I decided it was time to have a guided conversation and start facilitating their relationship.
|G cautiously and spontaneously said something to Jess. She didn’t notice. He looked to me for reassurance. I told Jess, and she went to him to ask him what he said. They had a cute little back and forth where I had to interpret to each one what the other said.
A casual observer might not have thought much of it. But, I know that Jess enjoyed it. She intuitively connected the interaction to her ‘niece’ Audrey and said, “I wish Audrey would start talking like that.” I will continue these guided conversations. Facilitating this relationship is important to me. I want G to grow to understand Jess, be able to laugh with her like we do, and enjoy her company.
HOW TO – GUIDED CONVERSATIONS
The following is a summary of my suggestions regarding guided conversations for autistics that don’t fit into the ‘higher functioning’ category like my Jess doesn’t:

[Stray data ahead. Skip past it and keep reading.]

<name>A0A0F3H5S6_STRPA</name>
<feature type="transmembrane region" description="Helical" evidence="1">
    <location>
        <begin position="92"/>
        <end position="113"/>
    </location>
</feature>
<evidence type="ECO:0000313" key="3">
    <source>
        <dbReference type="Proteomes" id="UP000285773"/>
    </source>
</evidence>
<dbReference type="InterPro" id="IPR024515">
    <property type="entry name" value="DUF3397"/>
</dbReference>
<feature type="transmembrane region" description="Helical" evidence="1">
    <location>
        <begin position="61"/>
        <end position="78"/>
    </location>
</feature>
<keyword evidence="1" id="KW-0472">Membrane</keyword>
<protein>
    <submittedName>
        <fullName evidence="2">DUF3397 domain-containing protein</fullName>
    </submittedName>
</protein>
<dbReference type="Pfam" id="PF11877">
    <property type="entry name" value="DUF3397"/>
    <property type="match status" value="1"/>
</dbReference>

- It’s okay that guided conversations don’t always facilitate relationships. Facilitating social interaction is great.
- Instead of pre-planning a series of questions, let the autistic person be your guide.
- Learn to be outside of your comfort zone if your autistic person initiates public social interaction. It’s temporary, it’s brief, everyone survives, and it helps the rest of the world get first hand experience.
- Checkout lines worked well for us:
- Firstly – there is a captive audience
- Secondly – there is this thing called customer service that tends to keep people polite even when they are slightly uncomfortable.
- Thirdly – there is a built-in time-limit for all involved. A natural escape. (Although there were times that I nearly had to drag Jess out the door.)
- Don’t apologize.
- Shape the experiences as you go.
- Understand that there will be progress.
- It will be a never-ending evolution.